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PWM LED dimmer frequencies

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crashmeplease

New Member
Hi All,

Does anyone have any calculations or knowledge on what PWM frequency is good to dim LEDs?

All I can seem to manage is blinking/flashing LEDs, or from visual appearance full brightness :)

I am using an AVR micro to create PWM signals by the use of timer interrupts, although this should be irrelevant, I am just after help in calculating good timings.

TIA :)
 

shimniok

Member
I can sometimes see the blinking of LED christmas lights fed off 60Hz. So something higher frequency than that would be good. I would think something in the 1 kHz range? I wonder if you could go too high with freq... how fast does an LED turn on/off ? Make the period less than that time.
 

ericgibbs

Well-Known Member
Most Helpful Member
Hi All,

Does anyone have any calculations or knowledge on what PWM frequency is good to dim LEDs?

All I can seem to manage is blinking/flashing LEDs, or from visual appearance full brightness :)

I am using an AVR micro to create PWM signals by the use of timer interrupts, although this should be irrelevant, I am just after help in calculating good timings.

TIA :)

hi,
Is the PWM synchronised in any way to the mains frequency.?:)
 

crashmeplease

New Member
Hmm, I think I have found a couple of flaws in my logic. Firstly I have been driving the PWM signal with an equal amount of on time as off time, and varying the time of one complete on/off cycle, so a slower speeds the flicker will always be quite obvious. I must read up more on PWM :)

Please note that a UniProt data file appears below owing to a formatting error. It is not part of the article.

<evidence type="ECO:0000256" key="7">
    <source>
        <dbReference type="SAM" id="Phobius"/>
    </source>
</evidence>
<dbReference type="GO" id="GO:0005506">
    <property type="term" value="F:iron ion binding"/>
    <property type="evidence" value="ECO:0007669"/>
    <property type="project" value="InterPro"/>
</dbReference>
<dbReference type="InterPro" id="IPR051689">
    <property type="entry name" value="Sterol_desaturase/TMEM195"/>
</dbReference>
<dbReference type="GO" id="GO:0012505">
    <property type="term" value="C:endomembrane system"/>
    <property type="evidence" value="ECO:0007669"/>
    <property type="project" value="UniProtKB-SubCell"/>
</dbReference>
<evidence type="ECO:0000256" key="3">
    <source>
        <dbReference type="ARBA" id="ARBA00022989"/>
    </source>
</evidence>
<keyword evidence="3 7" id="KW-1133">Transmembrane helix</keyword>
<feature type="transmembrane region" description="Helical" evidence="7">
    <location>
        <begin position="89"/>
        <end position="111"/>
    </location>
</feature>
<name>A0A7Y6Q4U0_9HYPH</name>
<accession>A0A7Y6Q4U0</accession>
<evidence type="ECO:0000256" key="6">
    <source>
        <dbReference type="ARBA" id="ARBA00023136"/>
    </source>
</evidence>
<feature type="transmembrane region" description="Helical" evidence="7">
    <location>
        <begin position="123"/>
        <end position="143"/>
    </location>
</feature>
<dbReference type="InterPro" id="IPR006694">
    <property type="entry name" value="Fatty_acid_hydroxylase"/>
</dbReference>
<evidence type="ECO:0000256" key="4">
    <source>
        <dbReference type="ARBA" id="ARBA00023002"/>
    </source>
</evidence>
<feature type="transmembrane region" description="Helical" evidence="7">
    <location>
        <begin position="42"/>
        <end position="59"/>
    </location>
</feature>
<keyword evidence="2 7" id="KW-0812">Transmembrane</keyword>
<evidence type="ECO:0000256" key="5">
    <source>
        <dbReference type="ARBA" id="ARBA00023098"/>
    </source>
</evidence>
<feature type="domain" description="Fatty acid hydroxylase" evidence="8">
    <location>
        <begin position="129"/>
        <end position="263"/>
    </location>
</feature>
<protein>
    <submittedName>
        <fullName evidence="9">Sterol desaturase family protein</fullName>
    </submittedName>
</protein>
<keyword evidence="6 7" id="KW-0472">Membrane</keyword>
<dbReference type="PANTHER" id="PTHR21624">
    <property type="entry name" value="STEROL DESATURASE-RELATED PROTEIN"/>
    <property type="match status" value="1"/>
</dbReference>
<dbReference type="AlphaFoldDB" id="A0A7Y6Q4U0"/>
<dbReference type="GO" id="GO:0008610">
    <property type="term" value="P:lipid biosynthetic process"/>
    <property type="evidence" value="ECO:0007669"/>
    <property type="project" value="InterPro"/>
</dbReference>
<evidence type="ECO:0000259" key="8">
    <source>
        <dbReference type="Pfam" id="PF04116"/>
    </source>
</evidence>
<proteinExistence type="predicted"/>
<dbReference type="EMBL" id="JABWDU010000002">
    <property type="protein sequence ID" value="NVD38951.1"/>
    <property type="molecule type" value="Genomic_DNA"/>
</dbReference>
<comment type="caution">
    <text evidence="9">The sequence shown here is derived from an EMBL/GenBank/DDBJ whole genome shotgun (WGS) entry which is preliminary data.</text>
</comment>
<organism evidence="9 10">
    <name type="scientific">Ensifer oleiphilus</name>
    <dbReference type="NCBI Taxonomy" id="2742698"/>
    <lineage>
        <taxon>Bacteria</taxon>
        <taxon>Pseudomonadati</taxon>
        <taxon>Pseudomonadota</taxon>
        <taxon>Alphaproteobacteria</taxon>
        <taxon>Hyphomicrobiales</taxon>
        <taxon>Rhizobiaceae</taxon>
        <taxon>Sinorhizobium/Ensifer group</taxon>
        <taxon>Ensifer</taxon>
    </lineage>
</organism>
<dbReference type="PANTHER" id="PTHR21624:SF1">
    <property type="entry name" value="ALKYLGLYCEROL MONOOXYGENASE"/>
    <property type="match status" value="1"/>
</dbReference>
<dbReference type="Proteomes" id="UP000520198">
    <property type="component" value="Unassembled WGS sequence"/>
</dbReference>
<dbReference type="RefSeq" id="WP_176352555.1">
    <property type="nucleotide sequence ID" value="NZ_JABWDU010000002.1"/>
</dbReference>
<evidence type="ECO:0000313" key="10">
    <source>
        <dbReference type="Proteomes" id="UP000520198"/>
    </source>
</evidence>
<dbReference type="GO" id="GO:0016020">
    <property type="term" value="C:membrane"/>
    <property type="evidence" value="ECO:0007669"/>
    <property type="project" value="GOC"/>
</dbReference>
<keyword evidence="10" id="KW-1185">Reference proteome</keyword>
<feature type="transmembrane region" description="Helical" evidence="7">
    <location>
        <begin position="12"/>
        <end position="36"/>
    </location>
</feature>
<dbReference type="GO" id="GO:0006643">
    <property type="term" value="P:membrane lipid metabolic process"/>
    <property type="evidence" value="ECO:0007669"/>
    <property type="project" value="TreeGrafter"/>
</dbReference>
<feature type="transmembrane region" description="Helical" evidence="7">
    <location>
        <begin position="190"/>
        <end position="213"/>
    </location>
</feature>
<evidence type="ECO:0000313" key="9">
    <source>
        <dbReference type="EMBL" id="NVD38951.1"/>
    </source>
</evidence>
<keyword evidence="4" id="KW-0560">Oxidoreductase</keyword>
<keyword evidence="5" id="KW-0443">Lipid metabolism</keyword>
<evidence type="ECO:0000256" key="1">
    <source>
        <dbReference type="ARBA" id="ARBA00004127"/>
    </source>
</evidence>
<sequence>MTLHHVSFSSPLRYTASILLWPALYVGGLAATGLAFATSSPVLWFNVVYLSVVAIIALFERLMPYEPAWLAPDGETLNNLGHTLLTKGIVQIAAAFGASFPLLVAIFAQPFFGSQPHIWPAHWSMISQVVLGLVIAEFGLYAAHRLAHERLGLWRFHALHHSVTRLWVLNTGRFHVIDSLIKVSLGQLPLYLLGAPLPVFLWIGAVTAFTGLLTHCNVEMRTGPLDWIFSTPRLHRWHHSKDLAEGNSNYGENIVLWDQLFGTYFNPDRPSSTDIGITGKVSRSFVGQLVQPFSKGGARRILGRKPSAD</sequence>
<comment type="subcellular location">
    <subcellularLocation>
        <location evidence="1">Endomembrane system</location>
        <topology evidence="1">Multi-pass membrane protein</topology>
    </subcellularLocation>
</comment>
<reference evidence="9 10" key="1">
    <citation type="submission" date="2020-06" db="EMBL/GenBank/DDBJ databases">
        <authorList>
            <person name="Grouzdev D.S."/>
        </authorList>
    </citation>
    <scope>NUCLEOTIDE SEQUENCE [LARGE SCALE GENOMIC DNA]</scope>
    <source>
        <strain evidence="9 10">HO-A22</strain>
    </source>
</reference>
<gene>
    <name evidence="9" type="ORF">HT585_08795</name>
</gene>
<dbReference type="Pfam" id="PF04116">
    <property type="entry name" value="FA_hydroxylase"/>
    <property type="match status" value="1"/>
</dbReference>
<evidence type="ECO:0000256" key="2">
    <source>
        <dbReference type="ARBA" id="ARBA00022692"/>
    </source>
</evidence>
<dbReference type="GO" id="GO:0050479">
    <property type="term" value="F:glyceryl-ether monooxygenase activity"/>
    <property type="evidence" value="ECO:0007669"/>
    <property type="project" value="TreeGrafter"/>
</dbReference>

Also I realise my old dev board has 1K resistors with the LEDs, so they're hardly running at full brightness to begin with and I would imagine be very difficult to dim them much further :)


hi,
Is the PWM synchronised in any way to the mains frequency.?:)

No it's driven purely by timers from a micro.
 

ericgibbs

Well-Known Member
Most Helpful Member
Hmm, I think I have found a couple of flaws in my logic. Firstly I have been driving the PWM signal with an equal amount of on time as off time, and varying the time of one complete on/off cycle, so a slower speeds the flicker will always be quite obvious. I must read up more on PWM :)

Also I realise my old dev board has 1K resistors with the LEDs, so they're hardly running at full brightness to begin with and I would imagine be very difficult to dim them much further :)
No it's driven purely by timers from a micro.

Depending upon the 'freq' of the PWM, as its not locked to the mains, sometimes when the PWM says ON, the 50Hz could be passing thru a zero portion of the mains sinewave or at other times when the sine is passing thru a maximum.

So what you could see is a 'beat' pattern in the light output as the PWM and mains Phase drift past each other.

I assume you are driving a triac or src with the PWM.???
 

crashmeplease

New Member
Depending upon the 'freq' of the PWM, as its not locked to the mains, sometimes when the PWM says ON, the 50Hz could be passing thru a zero portion of the mains sinewave or at other times when the sine is passing thru a maximum.

So what you could see is a 'beat' pattern in the light output as the PWM and mains Phase drift past each other.